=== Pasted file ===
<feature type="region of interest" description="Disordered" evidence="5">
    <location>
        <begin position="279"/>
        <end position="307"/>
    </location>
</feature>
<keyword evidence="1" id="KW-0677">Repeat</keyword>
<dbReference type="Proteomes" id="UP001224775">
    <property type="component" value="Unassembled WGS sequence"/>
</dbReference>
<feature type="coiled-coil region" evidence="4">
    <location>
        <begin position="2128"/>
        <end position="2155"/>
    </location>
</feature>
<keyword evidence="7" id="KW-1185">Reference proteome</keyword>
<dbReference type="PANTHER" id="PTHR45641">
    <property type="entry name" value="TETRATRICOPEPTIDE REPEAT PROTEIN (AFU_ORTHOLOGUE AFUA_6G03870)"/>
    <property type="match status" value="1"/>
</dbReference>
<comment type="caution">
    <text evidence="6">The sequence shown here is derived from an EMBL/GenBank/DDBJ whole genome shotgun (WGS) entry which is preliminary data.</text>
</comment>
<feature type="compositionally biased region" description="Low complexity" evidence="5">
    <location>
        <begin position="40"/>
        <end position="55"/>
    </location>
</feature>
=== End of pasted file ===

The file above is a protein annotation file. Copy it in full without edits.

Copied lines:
<feature type="region of interest" description="Disordered" evidence="5">
    <location>
        <begin position="279"/>
        <end position="307"/>
    </location>
</feature>
<keyword evidence="1" id="KW-0677">Repeat</keyword>
<dbReference type="Proteomes" id="UP001224775">
    <property type="component" value="Unassembled WGS sequence"/>
</dbReference>
<feature type="coiled-coil region" evidence="4">
    <location>
        <begin position="2128"/>
        <end position="2155"/>
    </location>
</feature>
<keyword evidence="7" id="KW-1185">Reference proteome</keyword>
<dbReference type="PANTHER" id="PTHR45641">
    <property type="entry name" value="TETRATRICOPEPTIDE REPEAT PROTEIN (AFU_ORTHOLOGUE AFUA_6G03870)"/>
    <property type="match status" value="1"/>
</dbReference>
<comment type="caution">
    <text evidence="6">The sequence shown here is derived from an EMBL/GenBank/DDBJ whole genome shotgun (WGS) entry which is preliminary data.</text>
</comment>
<feature type="compositionally biased region" description="Low complexity" evidence="5">
    <location>
        <begin position="40"/>
        <end position="55"/>
    </location>
</feature>